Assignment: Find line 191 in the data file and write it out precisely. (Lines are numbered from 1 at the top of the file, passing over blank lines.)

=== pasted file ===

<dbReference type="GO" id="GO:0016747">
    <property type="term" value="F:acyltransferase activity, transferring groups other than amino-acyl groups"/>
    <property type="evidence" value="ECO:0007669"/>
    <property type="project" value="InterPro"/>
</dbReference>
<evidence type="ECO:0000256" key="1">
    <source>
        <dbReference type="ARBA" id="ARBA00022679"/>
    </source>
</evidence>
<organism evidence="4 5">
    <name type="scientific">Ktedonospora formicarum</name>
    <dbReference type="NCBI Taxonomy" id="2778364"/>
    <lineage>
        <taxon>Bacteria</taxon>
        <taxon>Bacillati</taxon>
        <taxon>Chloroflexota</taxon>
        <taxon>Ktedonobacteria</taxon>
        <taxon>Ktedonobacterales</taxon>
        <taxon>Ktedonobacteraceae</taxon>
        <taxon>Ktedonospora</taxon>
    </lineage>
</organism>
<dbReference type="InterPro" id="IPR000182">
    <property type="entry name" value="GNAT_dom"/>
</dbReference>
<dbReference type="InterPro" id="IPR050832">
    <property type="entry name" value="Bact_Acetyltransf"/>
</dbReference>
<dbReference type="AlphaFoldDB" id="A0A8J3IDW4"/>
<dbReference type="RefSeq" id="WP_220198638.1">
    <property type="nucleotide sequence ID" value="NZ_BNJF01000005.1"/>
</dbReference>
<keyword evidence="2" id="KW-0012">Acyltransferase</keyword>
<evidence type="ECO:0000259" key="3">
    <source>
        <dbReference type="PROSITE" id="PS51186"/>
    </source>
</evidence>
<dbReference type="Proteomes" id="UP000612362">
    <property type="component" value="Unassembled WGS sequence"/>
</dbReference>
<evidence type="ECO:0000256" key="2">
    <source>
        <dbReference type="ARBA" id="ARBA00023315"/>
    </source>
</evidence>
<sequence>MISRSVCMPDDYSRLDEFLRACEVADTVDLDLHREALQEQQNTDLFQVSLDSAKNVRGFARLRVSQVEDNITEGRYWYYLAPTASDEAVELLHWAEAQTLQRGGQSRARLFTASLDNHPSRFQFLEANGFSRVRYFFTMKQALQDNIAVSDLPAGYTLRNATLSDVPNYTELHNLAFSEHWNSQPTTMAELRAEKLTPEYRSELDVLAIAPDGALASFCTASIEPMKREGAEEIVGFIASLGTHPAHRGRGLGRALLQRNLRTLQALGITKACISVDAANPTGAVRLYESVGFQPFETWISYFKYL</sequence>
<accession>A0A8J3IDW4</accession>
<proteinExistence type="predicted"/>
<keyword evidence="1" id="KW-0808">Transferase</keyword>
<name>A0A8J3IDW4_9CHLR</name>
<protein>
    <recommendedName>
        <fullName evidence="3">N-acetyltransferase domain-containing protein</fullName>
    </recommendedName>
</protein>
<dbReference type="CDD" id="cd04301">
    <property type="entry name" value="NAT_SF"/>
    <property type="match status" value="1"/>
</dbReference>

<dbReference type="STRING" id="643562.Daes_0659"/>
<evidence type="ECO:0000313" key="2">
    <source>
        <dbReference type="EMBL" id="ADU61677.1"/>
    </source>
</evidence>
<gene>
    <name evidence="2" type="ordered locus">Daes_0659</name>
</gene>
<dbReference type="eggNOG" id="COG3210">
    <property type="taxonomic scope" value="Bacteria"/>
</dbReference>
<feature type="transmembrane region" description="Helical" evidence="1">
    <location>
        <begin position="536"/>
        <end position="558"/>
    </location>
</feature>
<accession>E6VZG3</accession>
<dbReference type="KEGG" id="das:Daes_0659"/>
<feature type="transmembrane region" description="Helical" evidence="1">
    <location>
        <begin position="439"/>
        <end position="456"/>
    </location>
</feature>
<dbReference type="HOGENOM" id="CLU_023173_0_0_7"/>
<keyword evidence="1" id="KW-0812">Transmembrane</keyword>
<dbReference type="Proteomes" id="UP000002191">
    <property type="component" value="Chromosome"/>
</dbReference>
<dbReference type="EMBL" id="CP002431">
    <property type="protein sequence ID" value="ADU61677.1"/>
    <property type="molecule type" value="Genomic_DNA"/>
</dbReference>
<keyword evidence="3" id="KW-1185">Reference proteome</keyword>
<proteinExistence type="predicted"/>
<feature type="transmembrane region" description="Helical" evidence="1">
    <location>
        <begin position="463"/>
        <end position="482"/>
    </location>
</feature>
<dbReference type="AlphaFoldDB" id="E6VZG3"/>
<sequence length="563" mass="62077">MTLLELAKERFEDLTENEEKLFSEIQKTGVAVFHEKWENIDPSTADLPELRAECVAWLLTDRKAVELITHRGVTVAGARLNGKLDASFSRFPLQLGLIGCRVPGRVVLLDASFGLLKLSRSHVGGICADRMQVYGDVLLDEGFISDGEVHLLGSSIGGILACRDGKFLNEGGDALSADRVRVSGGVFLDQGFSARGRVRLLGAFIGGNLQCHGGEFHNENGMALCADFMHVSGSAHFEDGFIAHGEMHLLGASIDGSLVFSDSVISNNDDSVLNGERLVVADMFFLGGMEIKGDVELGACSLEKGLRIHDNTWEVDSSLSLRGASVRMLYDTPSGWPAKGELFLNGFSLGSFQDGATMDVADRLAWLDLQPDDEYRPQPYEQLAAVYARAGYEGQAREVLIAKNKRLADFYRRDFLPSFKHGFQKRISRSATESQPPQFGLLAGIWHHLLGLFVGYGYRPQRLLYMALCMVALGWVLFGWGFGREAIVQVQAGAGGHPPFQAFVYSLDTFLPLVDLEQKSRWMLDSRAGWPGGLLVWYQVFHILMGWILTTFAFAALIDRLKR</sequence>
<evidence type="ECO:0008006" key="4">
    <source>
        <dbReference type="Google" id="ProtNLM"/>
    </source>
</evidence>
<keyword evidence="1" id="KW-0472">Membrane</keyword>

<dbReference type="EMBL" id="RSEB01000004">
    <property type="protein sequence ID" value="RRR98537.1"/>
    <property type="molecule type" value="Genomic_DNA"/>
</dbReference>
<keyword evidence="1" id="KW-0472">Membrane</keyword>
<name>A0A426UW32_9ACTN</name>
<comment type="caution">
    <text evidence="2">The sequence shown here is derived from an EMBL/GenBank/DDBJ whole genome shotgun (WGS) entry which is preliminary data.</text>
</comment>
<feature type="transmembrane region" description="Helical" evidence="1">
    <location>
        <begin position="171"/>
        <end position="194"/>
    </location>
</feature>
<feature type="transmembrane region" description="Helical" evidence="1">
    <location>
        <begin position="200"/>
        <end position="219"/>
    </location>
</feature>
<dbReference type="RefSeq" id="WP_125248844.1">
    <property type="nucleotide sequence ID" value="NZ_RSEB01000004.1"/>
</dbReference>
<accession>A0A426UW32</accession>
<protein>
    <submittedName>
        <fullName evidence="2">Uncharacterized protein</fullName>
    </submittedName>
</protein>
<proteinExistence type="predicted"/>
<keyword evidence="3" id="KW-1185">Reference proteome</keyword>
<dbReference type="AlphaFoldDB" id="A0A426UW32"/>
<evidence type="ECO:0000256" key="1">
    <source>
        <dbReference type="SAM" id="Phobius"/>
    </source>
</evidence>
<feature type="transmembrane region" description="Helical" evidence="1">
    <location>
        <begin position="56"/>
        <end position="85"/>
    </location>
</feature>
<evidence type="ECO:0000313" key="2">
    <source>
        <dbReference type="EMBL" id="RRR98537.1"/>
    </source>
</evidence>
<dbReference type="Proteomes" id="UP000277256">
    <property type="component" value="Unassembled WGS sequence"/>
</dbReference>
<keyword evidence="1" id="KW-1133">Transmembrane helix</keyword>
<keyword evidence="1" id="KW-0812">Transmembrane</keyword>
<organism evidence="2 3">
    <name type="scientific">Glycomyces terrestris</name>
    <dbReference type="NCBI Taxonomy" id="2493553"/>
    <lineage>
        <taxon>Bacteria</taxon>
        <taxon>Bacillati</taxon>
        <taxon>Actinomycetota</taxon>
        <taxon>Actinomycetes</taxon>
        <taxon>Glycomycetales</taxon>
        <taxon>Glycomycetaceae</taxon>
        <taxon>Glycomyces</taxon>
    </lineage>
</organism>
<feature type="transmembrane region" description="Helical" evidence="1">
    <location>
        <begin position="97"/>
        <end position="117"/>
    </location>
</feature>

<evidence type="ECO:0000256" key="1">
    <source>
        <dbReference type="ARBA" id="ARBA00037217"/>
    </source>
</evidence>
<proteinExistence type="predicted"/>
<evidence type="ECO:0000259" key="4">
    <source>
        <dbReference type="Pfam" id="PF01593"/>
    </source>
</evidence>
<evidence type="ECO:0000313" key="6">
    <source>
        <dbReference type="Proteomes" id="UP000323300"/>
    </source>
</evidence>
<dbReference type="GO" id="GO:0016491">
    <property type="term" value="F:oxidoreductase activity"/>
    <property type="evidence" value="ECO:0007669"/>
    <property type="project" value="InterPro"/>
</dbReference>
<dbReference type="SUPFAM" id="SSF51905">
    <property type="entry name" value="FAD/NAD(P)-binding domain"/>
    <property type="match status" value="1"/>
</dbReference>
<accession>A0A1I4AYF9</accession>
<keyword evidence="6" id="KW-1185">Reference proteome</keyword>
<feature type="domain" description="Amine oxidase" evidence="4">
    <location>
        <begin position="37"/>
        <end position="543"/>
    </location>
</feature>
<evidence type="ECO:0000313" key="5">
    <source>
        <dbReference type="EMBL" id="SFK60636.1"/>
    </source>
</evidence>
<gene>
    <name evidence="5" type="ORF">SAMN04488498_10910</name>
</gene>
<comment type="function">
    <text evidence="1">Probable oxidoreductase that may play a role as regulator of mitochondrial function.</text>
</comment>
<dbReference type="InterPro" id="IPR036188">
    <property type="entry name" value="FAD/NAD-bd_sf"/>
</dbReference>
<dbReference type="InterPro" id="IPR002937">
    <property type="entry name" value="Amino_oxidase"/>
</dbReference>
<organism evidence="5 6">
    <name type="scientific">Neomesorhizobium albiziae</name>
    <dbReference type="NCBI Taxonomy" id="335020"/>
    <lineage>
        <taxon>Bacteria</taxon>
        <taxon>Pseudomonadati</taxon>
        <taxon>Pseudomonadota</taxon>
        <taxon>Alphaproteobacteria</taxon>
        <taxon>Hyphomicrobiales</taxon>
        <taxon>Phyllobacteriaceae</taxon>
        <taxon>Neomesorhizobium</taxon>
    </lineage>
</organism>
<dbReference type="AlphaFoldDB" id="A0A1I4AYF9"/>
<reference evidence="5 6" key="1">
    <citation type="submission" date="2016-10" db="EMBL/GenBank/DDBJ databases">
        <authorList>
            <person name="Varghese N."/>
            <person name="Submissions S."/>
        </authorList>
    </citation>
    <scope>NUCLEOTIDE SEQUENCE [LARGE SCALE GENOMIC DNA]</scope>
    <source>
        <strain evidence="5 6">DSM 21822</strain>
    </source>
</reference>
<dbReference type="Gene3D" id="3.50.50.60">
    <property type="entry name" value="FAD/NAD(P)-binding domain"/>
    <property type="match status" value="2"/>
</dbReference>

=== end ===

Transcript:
<proteinExistence type="predicted"/>